When Bathrooms Flood
It happens, and not at the most opportune time. You push the flusher, and then it all happens. The toilet overflows. You panic, you might scream…that’s just one simple issue, and with bathrooms there are many issues….
A clogged toilet may overflow when flushed, or a water supply line leaks under a bathroom sink, or someone (possibly you) starts filling a bathtub and forgets—any of these can turn the water loose in the bathroom. Not a good scenario at all.
When this happens, it’s may seem it is all over, and you can’t fix what’s happening. However, there are some things you can do to fix some serious issues.
Control the flow
It may be a simple concept, yet when you can’t find the shut-off valve, panic can attack. Don’t delay – look for the shut off values now and be ready for what’s going to happen eventually.
Watch the electricity
Where there is water, and electricity, there is danger. Mark your power supply so you can find the breaker that turns off the power to your bathroom.
Start mopping or extracting
Standing water is not a good thing. While a fresh leak is one thing, if given time that water can start to seep into areas that can create costly damage. With the first inclination of water intrusion, start extracting.
Of course, the best thing is to call your favorite water damage restoration company. After all, it pays to call a pro!
Restoring Damaged Ceiling Tiles
Most of our attention is on surfaces or items at eye level or lower, such as on tables, or the flooring in your home. But when your eyes go up, you might start to notice something frightful… damaged ceiling tiles, and causing you to think “Oh, no, it’s mold!”
It’s probably not. Most likely what you are seeing are damaged ceiling tiles from some type of water leak or moisture intrusion.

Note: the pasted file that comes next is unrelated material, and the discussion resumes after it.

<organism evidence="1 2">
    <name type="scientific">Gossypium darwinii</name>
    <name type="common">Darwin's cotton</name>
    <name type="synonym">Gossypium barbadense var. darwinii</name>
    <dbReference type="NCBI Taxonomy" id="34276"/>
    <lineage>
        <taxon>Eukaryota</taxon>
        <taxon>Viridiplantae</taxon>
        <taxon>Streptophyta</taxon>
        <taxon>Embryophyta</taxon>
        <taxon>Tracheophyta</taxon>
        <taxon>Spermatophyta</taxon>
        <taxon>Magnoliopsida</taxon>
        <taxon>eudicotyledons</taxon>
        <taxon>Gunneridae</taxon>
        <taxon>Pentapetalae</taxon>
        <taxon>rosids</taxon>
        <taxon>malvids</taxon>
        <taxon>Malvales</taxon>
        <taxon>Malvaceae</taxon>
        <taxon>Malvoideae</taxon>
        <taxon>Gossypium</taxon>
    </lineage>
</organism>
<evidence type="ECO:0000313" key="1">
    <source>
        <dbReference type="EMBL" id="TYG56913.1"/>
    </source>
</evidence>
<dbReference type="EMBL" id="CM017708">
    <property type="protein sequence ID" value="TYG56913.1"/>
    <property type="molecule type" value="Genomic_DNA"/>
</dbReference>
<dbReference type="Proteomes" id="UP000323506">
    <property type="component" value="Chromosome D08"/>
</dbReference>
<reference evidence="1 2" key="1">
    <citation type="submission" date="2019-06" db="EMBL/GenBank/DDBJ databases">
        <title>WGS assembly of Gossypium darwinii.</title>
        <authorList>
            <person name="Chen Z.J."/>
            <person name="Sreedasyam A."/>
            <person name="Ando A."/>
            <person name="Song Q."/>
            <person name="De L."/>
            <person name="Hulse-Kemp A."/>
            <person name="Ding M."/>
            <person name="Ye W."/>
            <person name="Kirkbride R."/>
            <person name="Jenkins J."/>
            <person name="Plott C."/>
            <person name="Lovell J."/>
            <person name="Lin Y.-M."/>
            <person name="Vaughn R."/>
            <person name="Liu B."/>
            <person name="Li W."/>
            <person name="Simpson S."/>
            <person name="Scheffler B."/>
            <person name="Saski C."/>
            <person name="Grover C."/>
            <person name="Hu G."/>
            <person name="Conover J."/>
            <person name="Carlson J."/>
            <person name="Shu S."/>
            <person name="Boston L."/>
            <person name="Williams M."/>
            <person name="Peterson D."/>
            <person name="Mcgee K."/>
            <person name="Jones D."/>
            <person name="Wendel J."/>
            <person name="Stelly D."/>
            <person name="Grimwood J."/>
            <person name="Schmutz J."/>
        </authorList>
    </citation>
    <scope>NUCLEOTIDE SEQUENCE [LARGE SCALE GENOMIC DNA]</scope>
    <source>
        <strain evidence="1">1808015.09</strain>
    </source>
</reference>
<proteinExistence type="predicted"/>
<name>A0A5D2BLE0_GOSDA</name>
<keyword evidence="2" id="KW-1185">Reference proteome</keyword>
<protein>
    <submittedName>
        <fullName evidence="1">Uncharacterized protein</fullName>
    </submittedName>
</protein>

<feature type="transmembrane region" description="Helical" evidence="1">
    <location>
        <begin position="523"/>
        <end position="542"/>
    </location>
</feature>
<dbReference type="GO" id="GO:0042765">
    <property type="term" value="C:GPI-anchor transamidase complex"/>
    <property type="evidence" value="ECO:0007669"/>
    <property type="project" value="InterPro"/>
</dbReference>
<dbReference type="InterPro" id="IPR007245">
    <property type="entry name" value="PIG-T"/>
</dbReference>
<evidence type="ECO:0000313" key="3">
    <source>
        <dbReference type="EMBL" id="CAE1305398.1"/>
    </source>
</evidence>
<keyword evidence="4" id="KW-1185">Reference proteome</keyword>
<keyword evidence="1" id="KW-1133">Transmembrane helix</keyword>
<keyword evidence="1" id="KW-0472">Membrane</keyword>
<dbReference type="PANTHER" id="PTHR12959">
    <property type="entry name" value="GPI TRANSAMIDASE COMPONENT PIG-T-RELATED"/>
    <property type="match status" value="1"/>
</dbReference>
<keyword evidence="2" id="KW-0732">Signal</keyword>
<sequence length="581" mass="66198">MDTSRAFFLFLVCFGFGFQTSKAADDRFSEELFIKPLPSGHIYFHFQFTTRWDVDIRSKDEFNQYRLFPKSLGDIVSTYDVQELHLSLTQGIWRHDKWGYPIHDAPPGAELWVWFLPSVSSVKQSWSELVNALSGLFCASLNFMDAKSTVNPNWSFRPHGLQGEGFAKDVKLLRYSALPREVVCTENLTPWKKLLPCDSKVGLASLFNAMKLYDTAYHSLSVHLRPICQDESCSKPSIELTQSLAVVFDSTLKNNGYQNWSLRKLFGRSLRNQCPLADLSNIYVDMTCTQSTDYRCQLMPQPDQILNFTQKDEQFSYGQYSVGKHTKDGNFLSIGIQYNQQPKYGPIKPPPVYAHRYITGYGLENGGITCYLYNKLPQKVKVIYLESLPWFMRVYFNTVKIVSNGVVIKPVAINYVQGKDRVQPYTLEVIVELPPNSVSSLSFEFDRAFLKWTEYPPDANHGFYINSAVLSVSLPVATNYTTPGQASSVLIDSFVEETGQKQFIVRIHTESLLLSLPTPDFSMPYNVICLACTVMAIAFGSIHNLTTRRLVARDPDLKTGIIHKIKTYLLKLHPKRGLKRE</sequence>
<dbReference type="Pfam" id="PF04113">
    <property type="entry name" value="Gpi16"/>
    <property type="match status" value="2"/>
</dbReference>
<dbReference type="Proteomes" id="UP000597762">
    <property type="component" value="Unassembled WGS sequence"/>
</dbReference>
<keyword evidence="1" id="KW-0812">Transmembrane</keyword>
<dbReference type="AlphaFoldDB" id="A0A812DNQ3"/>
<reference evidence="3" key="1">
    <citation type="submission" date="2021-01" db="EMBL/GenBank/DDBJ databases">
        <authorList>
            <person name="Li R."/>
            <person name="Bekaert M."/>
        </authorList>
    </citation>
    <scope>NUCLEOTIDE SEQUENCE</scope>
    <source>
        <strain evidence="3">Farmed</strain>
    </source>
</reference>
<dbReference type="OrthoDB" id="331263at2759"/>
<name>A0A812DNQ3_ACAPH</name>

Ceiling tiles are usually made from plants, minerals, gypsum, clay, other natural materials, so are very absorbent and show stains easily. Some are made from synthetic products and might not have as many stains from water leaks or moisture intrusion.
Here are a few steps you can take to restore those damaged ceiling tiles. But remember that replacement might be a final option.
Take pictures of your ceiling first, just to avoid the frustration of fitting them back, especially if some tiles are of different sizes. Vacuum your tiles, removing as much dirt and debris you can, which will be concentrated on the topside of them.
You have to be careful now. Over wetting is an issue. In a typical spray bottle, use warm water and a few drops of dish detergent. Mist the tiles until they are damp and use white cloths to clean the surfaces. Use more detergent on heavier deposits of soil. Allow the tiles to dry.
Set the tiles out that still have stains. What you are going to do now is bleach away those stains. Don’t use chlorine bleach. Get some household hydrogen peroxide, easily found at a grocery store or pharmacy. Hydrogen peroxide is a safe bleach that will slowly remove stains. Mist the peroxide, using it straight (no dilution) over the stained areas of the tiles, and with a soft brush, work the solution into the tiles. The remaining stains often disappear in a few hours. If you see some progress, repeat the process.
Besides replacement, painting your tiles is an option, but you may lose some acoustical ability, since some tiles are designed to absorb sound. It’s a decision you will have to make.
And, of course, for any restoration work, such as cleaning of items that are damaged by water intrusion, call your favorite restoration company. After all, it pays to call a pro!